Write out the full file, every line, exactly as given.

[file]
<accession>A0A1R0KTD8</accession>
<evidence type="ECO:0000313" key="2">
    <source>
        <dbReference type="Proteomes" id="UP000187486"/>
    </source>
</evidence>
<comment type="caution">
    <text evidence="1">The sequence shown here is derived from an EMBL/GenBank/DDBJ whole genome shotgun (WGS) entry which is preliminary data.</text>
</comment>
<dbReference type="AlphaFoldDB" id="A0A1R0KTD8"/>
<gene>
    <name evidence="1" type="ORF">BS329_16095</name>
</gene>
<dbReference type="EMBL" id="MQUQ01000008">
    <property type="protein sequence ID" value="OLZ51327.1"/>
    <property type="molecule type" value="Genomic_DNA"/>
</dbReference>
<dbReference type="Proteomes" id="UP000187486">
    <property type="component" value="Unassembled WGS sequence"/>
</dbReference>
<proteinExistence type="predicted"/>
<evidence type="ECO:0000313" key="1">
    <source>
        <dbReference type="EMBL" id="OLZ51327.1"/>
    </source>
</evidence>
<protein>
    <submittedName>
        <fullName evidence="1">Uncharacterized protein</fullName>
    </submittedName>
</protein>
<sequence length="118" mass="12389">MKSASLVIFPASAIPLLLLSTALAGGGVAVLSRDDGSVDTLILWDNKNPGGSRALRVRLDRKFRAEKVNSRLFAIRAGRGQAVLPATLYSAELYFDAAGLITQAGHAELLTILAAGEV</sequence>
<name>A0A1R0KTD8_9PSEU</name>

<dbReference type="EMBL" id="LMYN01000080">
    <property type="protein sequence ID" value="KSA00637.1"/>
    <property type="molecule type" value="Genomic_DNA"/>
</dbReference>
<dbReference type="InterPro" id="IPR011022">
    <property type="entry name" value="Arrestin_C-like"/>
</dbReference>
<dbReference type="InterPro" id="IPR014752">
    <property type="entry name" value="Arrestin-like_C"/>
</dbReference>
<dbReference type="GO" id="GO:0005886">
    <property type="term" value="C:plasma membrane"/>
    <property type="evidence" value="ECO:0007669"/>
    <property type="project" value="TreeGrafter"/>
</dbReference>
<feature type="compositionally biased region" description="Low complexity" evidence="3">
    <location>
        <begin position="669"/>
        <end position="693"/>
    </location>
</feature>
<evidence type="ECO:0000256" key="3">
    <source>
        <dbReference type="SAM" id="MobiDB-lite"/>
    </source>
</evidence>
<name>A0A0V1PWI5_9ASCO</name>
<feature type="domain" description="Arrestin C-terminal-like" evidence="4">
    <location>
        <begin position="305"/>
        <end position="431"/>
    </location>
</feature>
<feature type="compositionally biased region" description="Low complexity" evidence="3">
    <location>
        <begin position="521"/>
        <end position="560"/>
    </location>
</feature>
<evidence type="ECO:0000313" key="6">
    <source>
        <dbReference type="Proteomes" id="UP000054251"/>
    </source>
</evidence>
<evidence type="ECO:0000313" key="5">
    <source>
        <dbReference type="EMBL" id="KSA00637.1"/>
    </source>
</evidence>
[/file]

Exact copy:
<accession>A0A1R0KTD8</accession>
<evidence type="ECO:0000313" key="2">
    <source>
        <dbReference type="Proteomes" id="UP000187486"/>
    </source>
</evidence>
<comment type="caution">
    <text evidence="1">The sequence shown here is derived from an EMBL/GenBank/DDBJ whole genome shotgun (WGS) entry which is preliminary data.</text>
</comment>
<dbReference type="AlphaFoldDB" id="A0A1R0KTD8"/>
<gene>
    <name evidence="1" type="ORF">BS329_16095</name>
</gene>
<dbReference type="EMBL" id="MQUQ01000008">
    <property type="protein sequence ID" value="OLZ51327.1"/>
    <property type="molecule type" value="Genomic_DNA"/>
</dbReference>
<dbReference type="Proteomes" id="UP000187486">
    <property type="component" value="Unassembled WGS sequence"/>
</dbReference>
<proteinExistence type="predicted"/>
<evidence type="ECO:0000313" key="1">
    <source>
        <dbReference type="EMBL" id="OLZ51327.1"/>
    </source>
</evidence>
<protein>
    <submittedName>
        <fullName evidence="1">Uncharacterized protein</fullName>
    </submittedName>
</protein>
<sequence length="118" mass="12389">MKSASLVIFPASAIPLLLLSTALAGGGVAVLSRDDGSVDTLILWDNKNPGGSRALRVRLDRKFRAEKVNSRLFAIRAGRGQAVLPATLYSAELYFDAAGLITQAGHAELLTILAAGEV</sequence>
<name>A0A1R0KTD8_9PSEU</name>

<dbReference type="EMBL" id="LMYN01000080">
    <property type="protein sequence ID" value="KSA00637.1"/>
    <property type="molecule type" value="Genomic_DNA"/>
</dbReference>
<dbReference type="InterPro" id="IPR011022">
    <property type="entry name" value="Arrestin_C-like"/>
</dbReference>
<dbReference type="InterPro" id="IPR014752">
    <property type="entry name" value="Arrestin-like_C"/>
</dbReference>
<dbReference type="GO" id="GO:0005886">
    <property type="term" value="C:plasma membrane"/>
    <property type="evidence" value="ECO:0007669"/>
    <property type="project" value="TreeGrafter"/>
</dbReference>
<feature type="compositionally biased region" description="Low complexity" evidence="3">
    <location>
        <begin position="669"/>
        <end position="693"/>
    </location>
</feature>
<evidence type="ECO:0000256" key="3">
    <source>
        <dbReference type="SAM" id="MobiDB-lite"/>
    </source>
</evidence>
<name>A0A0V1PWI5_9ASCO</name>
<feature type="domain" description="Arrestin C-terminal-like" evidence="4">
    <location>
        <begin position="305"/>
        <end position="431"/>
    </location>
</feature>
<feature type="compositionally biased region" description="Low complexity" evidence="3">
    <location>
        <begin position="521"/>
        <end position="560"/>
    </location>
</feature>
<evidence type="ECO:0000313" key="6">
    <source>
        <dbReference type="Proteomes" id="UP000054251"/>
    </source>
</evidence>
<evidence type="ECO:0000313" key="5">
    <source>
        <dbReference type="EMBL" id="KSA00637.1"/>
    </source>
</evidence>